Casualties and Arrests Mount As Iranian Protests Continue
At least 21 people have been killed and hundreds arrested since a wave of protests hit several Iranian cities on December 28, 2017.
The Center for Human Rights in Iran (CHRI) has learned of nearly 100 arrests in Neishabour and at least 20 others in Sabzevar. Both cities are located in Khorasan Razavi Province, where the protests began in the city of Mashhad on December 28.
A source with first-hand knowledge of Iran’s prisons told CHRI on the condition of anonymity that many of the detained protesters have been transferred to Evin Prison in Tehran and Rajaee Shahr Prison located west of the capital in the city of Karaj.
In Evin, more than 200 inmates in one ward were transferred to other wards to make room for the new detainees. In Rajaee Shahr, authorities allocated a hall with the capacity of more than 150 prisoners to make room for the new detainees, according to the source, who requested anonymity for security reasons.
General Ramazan Sharif, a spokesman for the Islamic Revolutionary Guard Corps (IRGC), said on January 1 that the IRGC’s Sarallah Headquarters is responsible for maintaining security in Tehran and that the Basij volunteer militia force has been dispatched to assist the police in various parts of the country.
“In some of the provincial cities we received requests from the Basij to help the police,” said Sharif in an interview with Entekhab newspaper. “We helped them after necessary coordination with Basij Commander General Gholam-Hossein Gheibparvar.”
Asked if the IRGC had taken part in efforts to quell the protests, the spokesman said, “So far the police have not felt any particular need for the IRGC to step in. The incidents so far have been too insignificant to require the IRGC’s intervention.”
The state-funded Islamic Republic of Iran Broadcasting (IRIB) reported on January 1 that at least 19 people were killed in the cities of Shahinshahr (Isfahan Province), Tuyserkan (Hamadan Province), and Dorud (Lorestan Province). While the exact causes of death were not specified, security forces have been instructed to quell the protests.
The locations of all the deaths were also not specified, however, according to IRIB, six protestors were killed in Tuyserkan, three in Shahinshahr, and four in Dorud. Two people were also killed in the city of Izeh (Khuzestan Province), according to a local lawmaker.
“Like some other cities in the country, the people of Izeh also gathered to protest economic difficulties, which unfortunately led to the deaths of two people and injury to a number of others,” said the city’s parliamentary representative, Hedayatollah Khademi, in an interview with the semi-official Iranian Labor News Agency (ILNA) on January 1.
No official reports have been provided regarding the number of injured protesters. Hundreds have been arrested throughout the country, including 15 Tehran University students.
On December 31, Aliasghar Nasserbakht, the deputy governor of the city of Tehran for security and police affairs, said there had been “about 200 arrests” in the capital. Another 52 were reportedly arrested in Mashhad on December 29.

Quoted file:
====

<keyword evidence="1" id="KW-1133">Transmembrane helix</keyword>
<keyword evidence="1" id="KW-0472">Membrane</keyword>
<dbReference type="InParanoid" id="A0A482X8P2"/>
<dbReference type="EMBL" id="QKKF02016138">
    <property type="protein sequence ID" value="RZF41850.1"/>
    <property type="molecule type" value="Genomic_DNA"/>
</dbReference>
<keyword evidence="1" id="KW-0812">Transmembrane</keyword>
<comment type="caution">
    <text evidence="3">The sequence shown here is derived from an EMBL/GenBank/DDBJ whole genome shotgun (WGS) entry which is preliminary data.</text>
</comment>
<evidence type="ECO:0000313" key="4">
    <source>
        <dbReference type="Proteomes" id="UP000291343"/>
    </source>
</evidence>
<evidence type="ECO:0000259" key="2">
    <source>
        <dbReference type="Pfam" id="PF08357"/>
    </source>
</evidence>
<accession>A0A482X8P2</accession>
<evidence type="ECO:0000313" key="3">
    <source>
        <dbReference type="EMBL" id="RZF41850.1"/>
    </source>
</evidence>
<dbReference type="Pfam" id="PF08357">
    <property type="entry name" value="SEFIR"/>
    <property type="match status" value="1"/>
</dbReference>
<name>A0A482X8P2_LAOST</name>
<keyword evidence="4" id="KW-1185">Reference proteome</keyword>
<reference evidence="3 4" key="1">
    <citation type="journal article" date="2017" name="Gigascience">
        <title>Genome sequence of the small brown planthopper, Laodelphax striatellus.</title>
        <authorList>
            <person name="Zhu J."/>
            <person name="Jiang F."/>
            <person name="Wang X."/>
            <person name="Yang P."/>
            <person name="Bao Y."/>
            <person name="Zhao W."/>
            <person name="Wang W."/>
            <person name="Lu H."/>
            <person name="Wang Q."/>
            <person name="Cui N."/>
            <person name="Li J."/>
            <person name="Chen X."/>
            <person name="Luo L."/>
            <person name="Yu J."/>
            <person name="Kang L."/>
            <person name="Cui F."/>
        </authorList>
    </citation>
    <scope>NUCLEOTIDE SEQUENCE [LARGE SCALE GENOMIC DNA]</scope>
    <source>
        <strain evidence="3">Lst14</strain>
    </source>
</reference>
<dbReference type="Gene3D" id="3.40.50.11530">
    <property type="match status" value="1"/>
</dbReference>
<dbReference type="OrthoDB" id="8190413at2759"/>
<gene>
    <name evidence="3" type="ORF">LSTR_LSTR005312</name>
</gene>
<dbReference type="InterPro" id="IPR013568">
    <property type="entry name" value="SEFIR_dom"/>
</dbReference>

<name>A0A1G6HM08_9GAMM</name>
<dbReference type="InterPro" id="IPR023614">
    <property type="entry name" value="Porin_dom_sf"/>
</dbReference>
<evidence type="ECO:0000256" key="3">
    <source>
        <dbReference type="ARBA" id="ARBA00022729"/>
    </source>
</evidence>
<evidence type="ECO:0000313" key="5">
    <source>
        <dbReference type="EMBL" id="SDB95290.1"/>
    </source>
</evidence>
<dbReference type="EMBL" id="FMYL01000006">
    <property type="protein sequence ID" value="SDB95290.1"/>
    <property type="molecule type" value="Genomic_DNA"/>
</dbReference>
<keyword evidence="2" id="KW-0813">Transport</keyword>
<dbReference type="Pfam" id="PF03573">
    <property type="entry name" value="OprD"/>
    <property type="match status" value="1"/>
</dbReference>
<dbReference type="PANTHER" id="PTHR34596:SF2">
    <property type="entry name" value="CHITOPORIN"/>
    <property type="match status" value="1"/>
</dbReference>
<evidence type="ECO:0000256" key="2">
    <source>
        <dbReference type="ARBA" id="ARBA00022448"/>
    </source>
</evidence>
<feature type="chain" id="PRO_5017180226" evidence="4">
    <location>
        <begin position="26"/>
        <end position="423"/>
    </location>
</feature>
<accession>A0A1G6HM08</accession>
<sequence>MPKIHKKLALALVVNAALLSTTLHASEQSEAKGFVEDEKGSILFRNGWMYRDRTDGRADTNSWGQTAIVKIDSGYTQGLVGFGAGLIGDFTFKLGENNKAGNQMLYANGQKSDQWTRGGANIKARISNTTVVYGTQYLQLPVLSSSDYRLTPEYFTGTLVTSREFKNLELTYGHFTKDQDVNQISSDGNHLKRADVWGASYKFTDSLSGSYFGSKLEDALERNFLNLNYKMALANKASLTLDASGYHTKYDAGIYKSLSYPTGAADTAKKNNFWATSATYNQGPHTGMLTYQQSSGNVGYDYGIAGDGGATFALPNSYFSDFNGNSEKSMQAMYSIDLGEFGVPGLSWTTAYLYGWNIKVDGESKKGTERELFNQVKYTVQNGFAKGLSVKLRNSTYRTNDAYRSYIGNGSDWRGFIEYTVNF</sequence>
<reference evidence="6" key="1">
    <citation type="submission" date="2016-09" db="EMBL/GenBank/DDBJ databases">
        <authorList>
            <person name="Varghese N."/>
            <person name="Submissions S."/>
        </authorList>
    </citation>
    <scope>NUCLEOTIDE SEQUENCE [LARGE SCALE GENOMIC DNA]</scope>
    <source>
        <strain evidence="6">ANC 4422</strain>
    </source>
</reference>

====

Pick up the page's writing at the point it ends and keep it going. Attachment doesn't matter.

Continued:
An unnamed local official also told ILNA that “about 80 people” were arrested in the city of Arak, 170 miles south of Tehran.
IRIB’s branch in Golestan Province reported on December 31, “Efforts are underway to identify and arrest individuals behind the scenes in the real and cyber worlds who have been actively organizing illegal gatherings.”
The report continued: “The detained leaders of last night’s illegal gatherings in Gorgan were mainly involved in propaganda, calling people to assemble, offering anti-state slogans, guiding the protests, confronting the police, and inciting ordinary people to join the protests.”
The University Trade Unions’ Council of Iran (UTUCI) reported that 15 Tehran University students had been arrested during protests on December 31 and January 1. In addition, security forces arrested four members of the council’s branch at Tehran University.
“After a joint meeting between members of the Tehran University Trade Union Council and the chancellor to seek the freedom of students detained during the recent protests, four members of the council were arrested by the security forces as soon as they left the room,” the UTUCI said in a statement on January 1. “The remainder of the council’s members have stayed in the room to demand the release of the detained students and protest the lack of security.”
Leila Hassanzadeh, an undergraduate student in social sciences at Tehran University, is among the detained students, said a source close to the UTUCI.
The source, who asked not to be identified, also revealed that four students — Kasra Nouri, Faezeh Abdipour, Mohammad Sharifi Moghaddaml and Mohammad Reza Darvishi —started a hunger strike on December 30 after being detained by Intelligence Ministry agents and held in Evin Prison’s Ward 209.
Nouri is graduate student in human rights studies at Tehran University, Moghaddam is a student activist at Sharif University in Tehran, and Faezeh Abdipour is a student at Allameh Tabataba’i University, also in Tehran. No information is available on Mohammad Reza Darvishi.
All four are followers of a Muslim Sufi order known as the Gonabadi Dervishes, seen as a heretical cult by the Islamic Republic’s Shia establishment.
Two other Gonabadi Dervishes, Alireza Nikzadeh and Ebrahim Sharifi, were arrested by the Intelligence Ministry in Semnan and Isfahan provinces, the source added.